Chris Kegel started at Wheel & Sprocket in 1973, two weeks after the bike shop opened. Back then, he was a bike mechanic, but over the past four decades, as the bike shop grew to multiple locations, Chris worked his way up. Today, he's Wheel & Sprocket's CEO, and keeps the company true to its founding goal: making bike rides more fun.
Wheel & Sprocket does that not only by selling bikes in more than 18 categories, but also by taking care of them. Its mechanics can repair any bike they sell, and they also offer comfort-enhancing bike fittings. Every week, they also highlight cycling's social aspect by hosting group bike rides, which unlike the name implies, doesn't involve everyone piling onto one bicycle.
With fresh towels and drinks for purchase on hand, the staff at Pure Group is ready to support exercisers as they attend one of their many classes. Classes are tailored to meet a broad range of clients' needs. That's why on any given day, the curriculum may include Zumba dance-fitness for those who want to have fun while they burn calories, Insanity cardio conditioning for clients seeking an intense workout, or stationary cycling for people who want the thrill of zipping around on a bike without having to actually learn how to ride a bike.
SPIRE Fitness's trainers have brought three distinct exercise disciplines together in one space to provide a comprehensive workout. Some coaches specialize in indoor cycling, a high-intensity low-impact workout, dimming the lights and turning up the soundtrack for the 45-minute duration of the ride. Others lead equally long classes on rowing machines?which use actual water to create dynamic resistance?so that exercisers can put their full body to work, combining strength and technique, while feeling accomplished listening motivational music and the water churn beneath them. Yoga teachers, however, make sparing use of equipment, instead directing participants to blend strength, fluid movements, and breath to hold asanas with a focus on healthy alignment, body mechanics, and muscular endurance.
When Roald Dahl wrote Charlie and the Chocolate Factory, he imagined a much-coveted golden ticket that granted access to myriad wonders and unveiled the inner workings of an entire industry. MetaBody created a real-life version of that ticket with the MetaBody Yoga & Fitness Pass, though it applies to fitness instead of candy. The pass grants access not to a single gym but to classes at a variety of local studios, specializing in everything from yoga to boot camp. With the freedom to move from location to location, students can sample different regimens, instructors, and styles of exercise to cobble together a program that fits their needs and goals. MetaBody's nutritionists supplement class packages by coaching clients in healthy eating, recipe cooking, and speed-reading nutrition-fact labels.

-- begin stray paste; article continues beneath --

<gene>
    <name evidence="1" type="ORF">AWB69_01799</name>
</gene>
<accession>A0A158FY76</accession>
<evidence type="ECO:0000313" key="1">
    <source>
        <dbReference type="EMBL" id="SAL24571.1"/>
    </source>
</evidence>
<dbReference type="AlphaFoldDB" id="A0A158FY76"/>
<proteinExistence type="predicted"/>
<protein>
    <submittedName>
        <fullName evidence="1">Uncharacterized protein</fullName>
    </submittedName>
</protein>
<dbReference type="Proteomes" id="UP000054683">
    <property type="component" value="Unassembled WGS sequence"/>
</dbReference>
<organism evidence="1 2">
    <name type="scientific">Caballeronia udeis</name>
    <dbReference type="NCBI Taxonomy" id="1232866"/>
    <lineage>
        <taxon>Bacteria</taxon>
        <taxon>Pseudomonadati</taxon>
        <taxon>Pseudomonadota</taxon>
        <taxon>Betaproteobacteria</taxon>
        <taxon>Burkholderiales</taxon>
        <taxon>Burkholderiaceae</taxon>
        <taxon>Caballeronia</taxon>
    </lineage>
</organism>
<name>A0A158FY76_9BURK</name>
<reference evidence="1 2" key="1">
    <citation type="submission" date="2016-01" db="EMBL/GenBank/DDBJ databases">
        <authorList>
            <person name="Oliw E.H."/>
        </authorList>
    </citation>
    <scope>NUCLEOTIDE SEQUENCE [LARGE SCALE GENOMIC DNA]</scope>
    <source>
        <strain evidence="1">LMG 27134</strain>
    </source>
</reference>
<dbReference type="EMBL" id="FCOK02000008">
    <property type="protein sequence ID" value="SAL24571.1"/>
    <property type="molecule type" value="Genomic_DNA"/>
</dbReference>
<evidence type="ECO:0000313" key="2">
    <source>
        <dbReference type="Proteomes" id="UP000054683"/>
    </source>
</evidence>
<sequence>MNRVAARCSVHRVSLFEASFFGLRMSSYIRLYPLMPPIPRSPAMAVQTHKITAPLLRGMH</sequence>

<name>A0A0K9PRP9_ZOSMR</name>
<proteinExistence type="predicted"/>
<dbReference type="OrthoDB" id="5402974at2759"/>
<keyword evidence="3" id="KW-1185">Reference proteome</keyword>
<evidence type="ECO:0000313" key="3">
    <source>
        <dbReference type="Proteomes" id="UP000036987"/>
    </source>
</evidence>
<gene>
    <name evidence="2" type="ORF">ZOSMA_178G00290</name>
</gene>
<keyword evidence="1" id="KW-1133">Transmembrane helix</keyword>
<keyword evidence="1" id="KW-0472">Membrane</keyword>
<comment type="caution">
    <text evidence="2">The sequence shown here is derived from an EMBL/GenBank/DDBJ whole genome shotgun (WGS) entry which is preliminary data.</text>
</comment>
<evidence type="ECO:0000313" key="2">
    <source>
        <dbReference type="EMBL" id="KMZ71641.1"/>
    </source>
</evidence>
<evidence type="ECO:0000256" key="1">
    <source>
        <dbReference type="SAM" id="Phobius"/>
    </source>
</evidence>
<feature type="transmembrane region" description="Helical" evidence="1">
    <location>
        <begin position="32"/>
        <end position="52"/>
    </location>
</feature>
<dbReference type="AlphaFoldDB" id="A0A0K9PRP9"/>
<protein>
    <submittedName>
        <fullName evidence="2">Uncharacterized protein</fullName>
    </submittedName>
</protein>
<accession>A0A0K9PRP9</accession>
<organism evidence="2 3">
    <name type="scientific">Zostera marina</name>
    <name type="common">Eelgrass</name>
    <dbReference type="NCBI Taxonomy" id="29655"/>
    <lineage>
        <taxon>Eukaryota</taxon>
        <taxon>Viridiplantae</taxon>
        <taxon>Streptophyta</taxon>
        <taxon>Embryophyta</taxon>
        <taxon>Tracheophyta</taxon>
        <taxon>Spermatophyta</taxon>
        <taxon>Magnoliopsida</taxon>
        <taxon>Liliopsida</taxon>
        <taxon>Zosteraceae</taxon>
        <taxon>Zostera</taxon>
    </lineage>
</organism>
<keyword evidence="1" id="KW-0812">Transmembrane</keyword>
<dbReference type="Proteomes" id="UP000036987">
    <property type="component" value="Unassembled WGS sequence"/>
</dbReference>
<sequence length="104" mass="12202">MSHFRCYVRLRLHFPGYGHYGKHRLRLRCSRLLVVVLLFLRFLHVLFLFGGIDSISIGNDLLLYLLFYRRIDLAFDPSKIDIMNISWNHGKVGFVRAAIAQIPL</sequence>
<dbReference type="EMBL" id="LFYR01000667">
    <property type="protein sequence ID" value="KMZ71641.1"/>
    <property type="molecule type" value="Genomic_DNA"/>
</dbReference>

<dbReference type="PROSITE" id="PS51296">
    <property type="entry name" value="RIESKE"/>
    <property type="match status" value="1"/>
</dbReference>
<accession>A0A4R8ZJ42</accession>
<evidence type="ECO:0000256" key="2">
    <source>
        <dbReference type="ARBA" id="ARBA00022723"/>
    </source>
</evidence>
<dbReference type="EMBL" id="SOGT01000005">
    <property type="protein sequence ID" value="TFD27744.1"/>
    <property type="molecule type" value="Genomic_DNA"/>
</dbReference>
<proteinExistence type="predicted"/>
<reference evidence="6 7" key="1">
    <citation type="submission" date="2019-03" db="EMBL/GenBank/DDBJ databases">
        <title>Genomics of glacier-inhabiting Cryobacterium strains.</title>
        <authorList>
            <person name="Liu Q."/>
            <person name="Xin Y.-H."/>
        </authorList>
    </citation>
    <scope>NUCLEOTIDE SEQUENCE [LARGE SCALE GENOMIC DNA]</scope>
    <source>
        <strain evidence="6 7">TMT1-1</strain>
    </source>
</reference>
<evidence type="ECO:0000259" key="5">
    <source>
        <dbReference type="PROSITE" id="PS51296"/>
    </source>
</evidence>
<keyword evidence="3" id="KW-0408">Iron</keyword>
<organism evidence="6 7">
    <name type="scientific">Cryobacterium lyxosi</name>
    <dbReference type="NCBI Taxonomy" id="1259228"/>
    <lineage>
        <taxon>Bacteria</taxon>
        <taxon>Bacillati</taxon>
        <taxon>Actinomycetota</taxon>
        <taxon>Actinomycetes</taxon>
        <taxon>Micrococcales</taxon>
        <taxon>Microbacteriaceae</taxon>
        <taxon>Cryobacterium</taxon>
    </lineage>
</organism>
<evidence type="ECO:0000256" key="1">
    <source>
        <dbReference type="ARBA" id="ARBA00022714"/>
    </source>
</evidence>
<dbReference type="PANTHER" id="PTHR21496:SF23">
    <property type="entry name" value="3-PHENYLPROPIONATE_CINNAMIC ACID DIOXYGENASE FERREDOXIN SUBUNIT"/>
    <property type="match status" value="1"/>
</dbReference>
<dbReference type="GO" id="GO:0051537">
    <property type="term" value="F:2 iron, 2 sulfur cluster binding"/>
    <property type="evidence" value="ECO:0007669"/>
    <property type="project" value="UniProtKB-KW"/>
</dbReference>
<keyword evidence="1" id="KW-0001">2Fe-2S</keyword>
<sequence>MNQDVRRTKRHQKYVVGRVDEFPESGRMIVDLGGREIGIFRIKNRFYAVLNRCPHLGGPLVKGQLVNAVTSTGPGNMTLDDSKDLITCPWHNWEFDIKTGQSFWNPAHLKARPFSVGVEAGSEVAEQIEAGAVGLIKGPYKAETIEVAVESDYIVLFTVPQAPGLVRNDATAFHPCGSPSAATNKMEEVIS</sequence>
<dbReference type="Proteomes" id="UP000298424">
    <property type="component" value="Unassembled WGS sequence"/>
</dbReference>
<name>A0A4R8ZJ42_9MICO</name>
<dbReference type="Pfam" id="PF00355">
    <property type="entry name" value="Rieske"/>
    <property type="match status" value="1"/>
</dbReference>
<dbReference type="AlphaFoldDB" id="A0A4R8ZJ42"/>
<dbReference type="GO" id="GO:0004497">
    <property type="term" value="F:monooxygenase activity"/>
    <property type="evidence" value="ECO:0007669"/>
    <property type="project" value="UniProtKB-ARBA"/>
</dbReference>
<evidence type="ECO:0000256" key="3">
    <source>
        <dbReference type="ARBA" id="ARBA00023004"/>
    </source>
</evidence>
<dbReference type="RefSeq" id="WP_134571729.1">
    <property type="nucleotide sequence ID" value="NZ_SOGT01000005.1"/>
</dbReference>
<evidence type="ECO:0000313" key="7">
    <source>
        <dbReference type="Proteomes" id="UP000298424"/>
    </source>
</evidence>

Anytime Fitness, which boasts more than 1,800 clubs in North America, makes it easier for average folks to etch out time for exercise by doing one simple thing: staying open 24 hours a day for 365 days a year. As fitness seekers challenge themselves on cardio and Hammer Strength machines and hoist Iron Grip free weights in clean, well-stocked facilities, security monitoring ensures they?re safe and producing enough sweat to meet official government standards. Members can also ramp up their exercise regimens with the help of Anytime Fitness?s staff of personal trainers, who demonstrate moves and sling motivating tips. After workouts, guests can shower in the private restrooms or hop into one of the tanning booths available 24 hours a day.
First a teacher, and then a stay-at-home mom, Melissa Spredemann turned to indoor cycling to help her get into shape. With 12 years of experience under her belt, she decided to become certified to teach others the exercise form she loved so much. Just one year into teaching, she knew she wanted to pursue her passion full-time, so she opened Velocity Cycling Studio to share stationary cycling's benefits with others. She handpicked a team of instructors, each chosen for their commitment, enthusiasm, and innate ability to bike while not covering any distance. Melissa made the conscious decision to open a niche gym, focusing on indoor cycling and only indoor cycling. In the studio, an army of Spinner NXT bikes with SPD clips seats students as they bike through poses, drills, and movements designed to mimic outdoor riding. Thumping tunes pump up pupils as they ride, keeping them motivated to pedal to the upbeat tempos. Unlike big-box gyms and arranged friendships, Velocity Cycling Studio never requires a contract—guests simply pay per ride.